Another tracked German submarines in Long Island Sound, and a village doctor treated the survivors of the Wake Island prison camp. Bronxville fathers who served in Vietnam had sons who served in Iraq, and four members of the Bronxville High School classes of 1962 and 1963 died serving in Vietnam.

A fellow Villager saved a piece of enemy flak that literally landed on his lap as he flew a combat mission over German fuel depots while another was shot down over Hungary and went from college freshman to Prisoner of War number 7910, ending up in Stalag Huft 3, the camp that was the subject of the movie The Great Escape.

The World War I “Ace of Aces” and Medal of Honor winner Eddie Rickenbacker who shot down 25 enemy planes and logged 300 combat flying hours lived on Sagamore Road, and if you go down Sagamore Road just a little farther to Christ Church, there is a stained glass window dedicated to World War II veteran Charlie Flammer. A Princeton grad and B-52 bomber pilot, he lost an engine but maneuvered his plane so that his entire crew could get out while he went down with the plane.

In the coming weeks, if you look in many of our store windows, you will be able to read about the stories of these brave men and honestly feel a sense of pride for your Village forbearers as they have won every honor, medal, and citation for bravery and valor.

As President Kennedy said, “A nation reveals itself not only by the men it produces but also by the men it honors.”

And equally apropos, Abraham Lincoln said, “I’d like to see a man proud of the place in which he lives and I’d like to see a man live so that his place will be proud of him.” We have so much to be proud of.

Bronxville Village started participating in a very serious way in Memorial Day celebrations starting in 1920.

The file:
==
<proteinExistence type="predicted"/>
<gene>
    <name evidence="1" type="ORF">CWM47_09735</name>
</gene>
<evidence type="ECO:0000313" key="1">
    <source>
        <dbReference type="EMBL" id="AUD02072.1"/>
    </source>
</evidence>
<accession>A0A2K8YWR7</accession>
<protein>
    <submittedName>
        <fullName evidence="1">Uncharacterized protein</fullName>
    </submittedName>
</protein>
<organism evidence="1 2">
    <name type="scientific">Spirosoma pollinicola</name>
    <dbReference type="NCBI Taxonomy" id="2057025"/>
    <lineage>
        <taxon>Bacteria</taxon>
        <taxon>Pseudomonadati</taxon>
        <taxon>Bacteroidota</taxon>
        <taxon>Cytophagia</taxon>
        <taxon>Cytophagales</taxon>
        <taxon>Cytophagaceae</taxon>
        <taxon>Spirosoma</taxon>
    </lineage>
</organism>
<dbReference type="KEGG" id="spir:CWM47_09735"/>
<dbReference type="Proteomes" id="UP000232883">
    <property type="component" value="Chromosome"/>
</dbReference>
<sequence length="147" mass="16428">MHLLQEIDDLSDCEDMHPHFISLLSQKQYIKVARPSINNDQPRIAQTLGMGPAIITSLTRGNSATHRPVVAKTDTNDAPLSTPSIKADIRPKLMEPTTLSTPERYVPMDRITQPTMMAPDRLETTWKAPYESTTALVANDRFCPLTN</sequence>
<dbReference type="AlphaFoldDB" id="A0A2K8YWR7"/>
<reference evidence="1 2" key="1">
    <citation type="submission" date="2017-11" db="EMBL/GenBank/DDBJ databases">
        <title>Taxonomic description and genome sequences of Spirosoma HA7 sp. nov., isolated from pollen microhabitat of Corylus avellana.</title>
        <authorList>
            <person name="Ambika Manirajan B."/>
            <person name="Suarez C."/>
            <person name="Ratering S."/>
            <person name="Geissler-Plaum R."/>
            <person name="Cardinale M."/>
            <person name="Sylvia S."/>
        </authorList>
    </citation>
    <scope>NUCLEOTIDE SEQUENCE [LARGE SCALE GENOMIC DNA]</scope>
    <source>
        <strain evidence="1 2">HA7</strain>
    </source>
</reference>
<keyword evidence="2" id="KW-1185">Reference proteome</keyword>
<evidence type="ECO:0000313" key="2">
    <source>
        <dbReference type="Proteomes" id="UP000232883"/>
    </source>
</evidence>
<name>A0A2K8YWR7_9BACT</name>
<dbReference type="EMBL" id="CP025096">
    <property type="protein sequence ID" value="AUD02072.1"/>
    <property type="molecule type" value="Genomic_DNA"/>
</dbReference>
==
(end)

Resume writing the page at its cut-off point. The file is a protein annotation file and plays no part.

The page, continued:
By contrast, the 1919 May 30 issue of the Bronxville Review Press Reporter noted that “Decoration Day will pass with a little excitement in Bronxville perhaps because few or no Civil War veterans are buried here.”

Our first official Village celebration was a small parade populated mostly by members of the newly established Leonard Morange Post of the American Legion in 1920. They marched down Kraft Avenue to the “Picture House” for a commemorative program beginning at 8 PM with prayers, hymns, taps, and the reading of the names of the Villagers killed in World War I.

In 1921, the Memorial Day Parade added an important stop to its route. After parading down Pondfield Road, everyone stopped at the Village cemetery where the graves of eight soldiers were decorated with flowers and flags, followed by another evening commemoration at the “Picture House.”

By 1926, so many different groups in the Village wanted to join the ceremonies that they were moved to the movie theater for a mid-afternoon event. In 1927 and all years to the present, the event was then scheduled for 9 AM and included a stop at the World War I memorial at the Bronxville School. In 1980, memorials to the veterans of the Korean and Vietnam wars were added to the memorial monuments in Leonard Morange Park.